restricted access 2. John Cleves Symmes and the Miami Purchase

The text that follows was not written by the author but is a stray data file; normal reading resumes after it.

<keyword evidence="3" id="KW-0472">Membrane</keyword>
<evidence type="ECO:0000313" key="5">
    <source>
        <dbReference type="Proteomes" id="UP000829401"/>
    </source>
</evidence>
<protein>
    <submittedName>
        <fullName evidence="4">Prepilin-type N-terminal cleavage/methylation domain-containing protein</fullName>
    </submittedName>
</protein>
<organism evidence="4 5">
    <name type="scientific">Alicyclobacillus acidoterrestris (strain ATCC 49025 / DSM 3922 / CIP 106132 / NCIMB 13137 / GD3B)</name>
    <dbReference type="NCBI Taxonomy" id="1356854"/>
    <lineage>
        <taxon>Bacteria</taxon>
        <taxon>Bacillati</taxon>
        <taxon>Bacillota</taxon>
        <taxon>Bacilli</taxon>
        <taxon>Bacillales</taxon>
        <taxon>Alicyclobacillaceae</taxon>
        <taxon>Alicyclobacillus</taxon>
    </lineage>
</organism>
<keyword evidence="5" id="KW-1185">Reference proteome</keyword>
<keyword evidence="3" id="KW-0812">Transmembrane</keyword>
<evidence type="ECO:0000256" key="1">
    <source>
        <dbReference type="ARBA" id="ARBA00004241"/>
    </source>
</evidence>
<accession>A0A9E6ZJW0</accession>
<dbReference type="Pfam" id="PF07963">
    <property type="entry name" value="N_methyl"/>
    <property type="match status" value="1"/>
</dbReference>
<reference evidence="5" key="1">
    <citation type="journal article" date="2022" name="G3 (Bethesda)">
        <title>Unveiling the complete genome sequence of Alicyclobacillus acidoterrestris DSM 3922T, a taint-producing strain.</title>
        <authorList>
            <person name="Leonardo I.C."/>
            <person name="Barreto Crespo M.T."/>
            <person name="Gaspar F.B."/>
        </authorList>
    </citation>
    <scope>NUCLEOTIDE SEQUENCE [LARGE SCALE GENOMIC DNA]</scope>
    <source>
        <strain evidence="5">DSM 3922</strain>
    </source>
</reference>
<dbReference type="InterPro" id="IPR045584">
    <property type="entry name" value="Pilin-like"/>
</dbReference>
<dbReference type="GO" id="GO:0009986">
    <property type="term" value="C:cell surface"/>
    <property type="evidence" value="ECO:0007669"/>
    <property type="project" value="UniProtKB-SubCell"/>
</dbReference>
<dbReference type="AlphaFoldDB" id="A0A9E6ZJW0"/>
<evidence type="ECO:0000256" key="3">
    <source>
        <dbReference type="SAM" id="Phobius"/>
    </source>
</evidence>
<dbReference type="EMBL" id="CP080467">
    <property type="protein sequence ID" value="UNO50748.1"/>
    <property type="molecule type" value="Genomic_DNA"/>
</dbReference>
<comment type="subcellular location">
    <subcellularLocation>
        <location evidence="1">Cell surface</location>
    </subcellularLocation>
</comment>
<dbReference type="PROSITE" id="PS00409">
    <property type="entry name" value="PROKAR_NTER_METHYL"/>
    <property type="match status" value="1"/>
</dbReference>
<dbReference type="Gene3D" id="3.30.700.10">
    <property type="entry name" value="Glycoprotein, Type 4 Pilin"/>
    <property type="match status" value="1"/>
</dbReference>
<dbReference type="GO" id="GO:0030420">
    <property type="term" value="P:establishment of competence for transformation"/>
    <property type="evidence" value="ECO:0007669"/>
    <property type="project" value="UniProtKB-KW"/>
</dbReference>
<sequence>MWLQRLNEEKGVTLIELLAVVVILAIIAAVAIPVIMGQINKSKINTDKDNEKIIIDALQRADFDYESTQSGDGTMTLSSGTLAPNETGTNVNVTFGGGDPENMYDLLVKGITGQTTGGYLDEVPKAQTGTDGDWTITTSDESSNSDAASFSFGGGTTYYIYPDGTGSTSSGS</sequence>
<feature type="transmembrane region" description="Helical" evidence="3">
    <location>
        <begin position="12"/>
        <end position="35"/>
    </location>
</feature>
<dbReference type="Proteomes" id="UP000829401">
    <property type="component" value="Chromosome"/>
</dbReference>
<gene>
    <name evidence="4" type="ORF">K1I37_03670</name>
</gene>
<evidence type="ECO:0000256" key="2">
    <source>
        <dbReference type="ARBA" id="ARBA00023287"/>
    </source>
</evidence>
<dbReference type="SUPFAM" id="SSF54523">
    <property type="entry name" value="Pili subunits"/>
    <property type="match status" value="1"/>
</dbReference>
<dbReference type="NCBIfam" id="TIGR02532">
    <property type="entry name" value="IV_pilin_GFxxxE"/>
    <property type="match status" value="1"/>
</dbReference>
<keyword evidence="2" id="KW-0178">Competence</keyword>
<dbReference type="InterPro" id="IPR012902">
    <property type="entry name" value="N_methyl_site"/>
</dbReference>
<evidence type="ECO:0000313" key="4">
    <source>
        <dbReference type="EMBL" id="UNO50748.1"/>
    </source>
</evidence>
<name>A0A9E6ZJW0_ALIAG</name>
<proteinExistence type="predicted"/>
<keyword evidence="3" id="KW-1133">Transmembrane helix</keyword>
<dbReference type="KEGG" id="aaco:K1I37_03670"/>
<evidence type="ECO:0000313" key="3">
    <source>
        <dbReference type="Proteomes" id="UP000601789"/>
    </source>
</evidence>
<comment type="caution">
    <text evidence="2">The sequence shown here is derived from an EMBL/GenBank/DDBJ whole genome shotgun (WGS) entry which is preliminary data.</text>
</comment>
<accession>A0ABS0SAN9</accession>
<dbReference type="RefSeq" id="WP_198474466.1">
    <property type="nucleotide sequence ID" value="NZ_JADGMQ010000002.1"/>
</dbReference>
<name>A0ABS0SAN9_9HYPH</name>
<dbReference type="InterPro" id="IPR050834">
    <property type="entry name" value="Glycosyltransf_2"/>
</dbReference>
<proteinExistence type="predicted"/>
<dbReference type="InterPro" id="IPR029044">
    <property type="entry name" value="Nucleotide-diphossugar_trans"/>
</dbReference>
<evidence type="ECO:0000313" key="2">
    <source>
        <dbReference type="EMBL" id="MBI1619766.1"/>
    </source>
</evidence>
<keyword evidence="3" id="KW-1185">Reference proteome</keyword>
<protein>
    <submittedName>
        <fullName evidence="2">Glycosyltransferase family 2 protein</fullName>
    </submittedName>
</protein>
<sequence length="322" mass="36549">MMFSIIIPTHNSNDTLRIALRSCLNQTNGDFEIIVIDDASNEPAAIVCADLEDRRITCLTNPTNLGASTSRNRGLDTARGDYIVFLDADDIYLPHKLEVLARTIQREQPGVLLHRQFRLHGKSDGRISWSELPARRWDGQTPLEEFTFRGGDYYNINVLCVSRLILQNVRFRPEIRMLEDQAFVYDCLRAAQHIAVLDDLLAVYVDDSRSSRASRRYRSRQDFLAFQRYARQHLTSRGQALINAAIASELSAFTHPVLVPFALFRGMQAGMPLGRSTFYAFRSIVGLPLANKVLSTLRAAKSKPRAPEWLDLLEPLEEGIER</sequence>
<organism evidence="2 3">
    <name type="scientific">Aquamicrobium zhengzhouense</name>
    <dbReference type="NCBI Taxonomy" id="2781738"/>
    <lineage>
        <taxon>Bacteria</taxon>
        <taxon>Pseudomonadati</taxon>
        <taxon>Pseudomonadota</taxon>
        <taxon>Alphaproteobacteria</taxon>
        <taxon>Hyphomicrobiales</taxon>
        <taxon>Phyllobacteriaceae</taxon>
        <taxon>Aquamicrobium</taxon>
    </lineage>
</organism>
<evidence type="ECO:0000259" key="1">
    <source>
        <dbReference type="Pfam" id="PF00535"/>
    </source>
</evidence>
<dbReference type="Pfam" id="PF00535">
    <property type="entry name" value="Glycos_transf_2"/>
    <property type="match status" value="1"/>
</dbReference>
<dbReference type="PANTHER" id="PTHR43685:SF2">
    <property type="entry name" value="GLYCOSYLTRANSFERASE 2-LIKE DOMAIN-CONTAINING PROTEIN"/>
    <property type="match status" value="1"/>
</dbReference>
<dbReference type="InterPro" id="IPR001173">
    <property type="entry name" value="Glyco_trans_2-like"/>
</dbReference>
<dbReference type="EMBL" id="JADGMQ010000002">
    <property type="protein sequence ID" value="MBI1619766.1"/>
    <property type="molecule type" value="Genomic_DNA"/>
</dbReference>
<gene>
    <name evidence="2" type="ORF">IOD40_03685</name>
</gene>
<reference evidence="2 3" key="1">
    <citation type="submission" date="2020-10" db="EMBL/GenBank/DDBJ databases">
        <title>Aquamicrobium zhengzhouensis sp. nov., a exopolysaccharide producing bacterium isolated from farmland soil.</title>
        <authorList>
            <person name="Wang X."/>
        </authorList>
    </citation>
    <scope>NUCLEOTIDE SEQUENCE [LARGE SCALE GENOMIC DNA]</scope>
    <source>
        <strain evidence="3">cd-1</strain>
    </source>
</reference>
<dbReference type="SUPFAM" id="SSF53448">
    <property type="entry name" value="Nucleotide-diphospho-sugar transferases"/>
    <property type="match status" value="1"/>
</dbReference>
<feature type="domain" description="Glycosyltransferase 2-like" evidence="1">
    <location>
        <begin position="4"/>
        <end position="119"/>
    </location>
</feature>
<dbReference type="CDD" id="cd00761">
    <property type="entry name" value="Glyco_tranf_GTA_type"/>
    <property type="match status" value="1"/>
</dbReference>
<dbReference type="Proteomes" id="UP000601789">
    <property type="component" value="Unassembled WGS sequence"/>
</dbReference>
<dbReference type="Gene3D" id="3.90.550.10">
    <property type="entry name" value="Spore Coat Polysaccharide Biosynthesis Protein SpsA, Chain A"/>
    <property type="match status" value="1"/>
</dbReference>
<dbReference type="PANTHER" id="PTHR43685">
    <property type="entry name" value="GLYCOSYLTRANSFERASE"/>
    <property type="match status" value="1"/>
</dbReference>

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OHN CLEVES Symmes, who opened the Miami River country to settlement, became the last great proprietor in name, if not in fact, in U.S. history. In 1785, Symmes became interested in western lands as a member of Congress from New Jersey. During May 1787, at the age of forty-four, this Long Island–born Revolutionary War veteran traveled west to the Wabash country in present-day Indiana to investigate lands for colonization. Symmes liked the Wabash River valley, and he soon informed Kentuckians in a circular that he would solicit a land grant from Congress “not merely for himself, but on behalf of all those who will signify to him their wishes to become adventurers.” Symmes proposed to meet interested settlers at Louisville after he received confirmation of his grant. Then, they would travel to Post St. Vincennes where the women and children would remain “until a lodgment be effected and a town fortified at the first eligible tract of country above that place.” Symmes, however, soon decided the Wabash country was too remote from suppliers and adequate military protection to warrant the acquisition. Instead, he cast his eyes on the Miami country, the lands between the Great and Little Miami Rivers in present-day southwestern Ohio. Symmes chose the Miami country sight unseen for a land grant based on the favorable reports of his friend Benjamin Stites, who had visited that area about the time Symmes had traveled to the Wabash country. The acquisition of a large land grant in the Miami country appealed to Symmes not only because the region lay closer to major suppliers in Pittsburgh, but also because the army had established in 1785 a presence at Fort Harmar at the mouth of the Muskingum River, where the Ohio Company of Associates soon founded the . . . . . . . . . . . . . . . . . . . . . . . . . . . . . . . . . . . . . 2 14 John Cleves Symmes and the Miami Purchase R. DOUGLAS HURT  J vantne_3rd_chap2.qxd 11/10/2003 3:26 PM Page 14 JOHN CLEVES SYMMES town of Marietta. Indeed, after the Ohio Company applied for a grant of 1.5 million acres west of the Ohio River on May 9, 1787, Symmes petitioned Congress on August 29 for a grant of 2 million acres on the same terms. Symmes asked Congress to begin the grant at the mouth of the Great Miami River then run the southern boundary eastward along the Ohio River to the mouth of the Little Miami River. From there, the grant would run northward up the Little Miami to a point where it intersected with a line that continued from the northern boundary of the Ohio Company’s purchase. The northern boundary would run west to the Great Miami River then downstream to the Ohio River. Congress favorably received Symmes’s petition and, on October 3, 1787, authorized the Board of Treasury to prepare a contract for the two million acres that he requested. Symmes planned to pay for his lands with military land warrants that Congress had authorized to pay soldiers, in lieu of hard money, for their services during the American Revolution. Like other speculators, Symmes planned to purchase those warrants at less than face value from the holders who did not 15 FIG. 1 Portrait of John Cleves Symmes by Charles Willson Peale, 1793 oil on canvas. Courtesy of the Miami University Art Museum. vantne_3rd_chap2.qxd 11/10/2003 3:26 PM Page 15 want to move west and exchange their warrants for land. Symmes could then use those warrants at full face value to pay for lands that he acquired from the national government. The Board of Treasury, in turn, authorized the geographer of the United States, Israel Ludlow, to survey the east and west boundaries of the grant. It also required Symmes, at his own expense, to survey and divide his tract into townships six miles square and sections one mile square according to the provisions of the Land Ordinance of 1785. This requirement included reserving specific tracts for Congress and the support of education and religion “unless the frequency of the Indian irruptions may render the same in a measure impracticable .” The Board of Treasury required Symmes to pay one dollar per acre in either specie, certificates of debt to the United States (then worth about five shillings on the pound), or military land bounty warrants, provided the latter did not exceed one-seventh the value of the whole. Congress, however, reduced the price per acre by one-third to compensate for poor lands. As a result, Symmes prepared...